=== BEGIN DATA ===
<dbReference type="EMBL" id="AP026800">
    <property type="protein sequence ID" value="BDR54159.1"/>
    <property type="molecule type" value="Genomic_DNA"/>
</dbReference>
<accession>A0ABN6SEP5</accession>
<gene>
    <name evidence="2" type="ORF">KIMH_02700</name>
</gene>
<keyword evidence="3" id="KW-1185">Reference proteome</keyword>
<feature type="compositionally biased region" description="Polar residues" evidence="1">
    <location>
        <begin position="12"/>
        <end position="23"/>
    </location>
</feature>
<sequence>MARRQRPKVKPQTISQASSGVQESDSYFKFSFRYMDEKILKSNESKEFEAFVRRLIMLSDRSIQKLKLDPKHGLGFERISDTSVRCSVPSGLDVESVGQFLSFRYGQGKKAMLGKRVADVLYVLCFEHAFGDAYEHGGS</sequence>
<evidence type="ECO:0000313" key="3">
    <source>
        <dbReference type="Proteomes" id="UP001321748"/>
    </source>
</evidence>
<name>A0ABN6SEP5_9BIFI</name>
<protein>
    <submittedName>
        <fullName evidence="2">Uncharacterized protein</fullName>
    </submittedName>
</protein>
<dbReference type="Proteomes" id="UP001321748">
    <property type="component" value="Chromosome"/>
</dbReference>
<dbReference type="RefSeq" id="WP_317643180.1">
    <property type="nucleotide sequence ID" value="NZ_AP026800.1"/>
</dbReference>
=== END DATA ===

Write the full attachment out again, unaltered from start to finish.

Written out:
<dbReference type="EMBL" id="AP026800">
    <property type="protein sequence ID" value="BDR54159.1"/>
    <property type="molecule type" value="Genomic_DNA"/>
</dbReference>
<accession>A0ABN6SEP5</accession>
<gene>
    <name evidence="2" type="ORF">KIMH_02700</name>
</gene>
<keyword evidence="3" id="KW-1185">Reference proteome</keyword>
<feature type="compositionally biased region" description="Polar residues" evidence="1">
    <location>
        <begin position="12"/>
        <end position="23"/>
    </location>
</feature>
<sequence>MARRQRPKVKPQTISQASSGVQESDSYFKFSFRYMDEKILKSNESKEFEAFVRRLIMLSDRSIQKLKLDPKHGLGFERISDTSVRCSVPSGLDVESVGQFLSFRYGQGKKAMLGKRVADVLYVLCFEHAFGDAYEHGGS</sequence>
<evidence type="ECO:0000313" key="3">
    <source>
        <dbReference type="Proteomes" id="UP001321748"/>
    </source>
</evidence>
<name>A0ABN6SEP5_9BIFI</name>
<protein>
    <submittedName>
        <fullName evidence="2">Uncharacterized protein</fullName>
    </submittedName>
</protein>
<dbReference type="Proteomes" id="UP001321748">
    <property type="component" value="Chromosome"/>
</dbReference>
<dbReference type="RefSeq" id="WP_317643180.1">
    <property type="nucleotide sequence ID" value="NZ_AP026800.1"/>
</dbReference>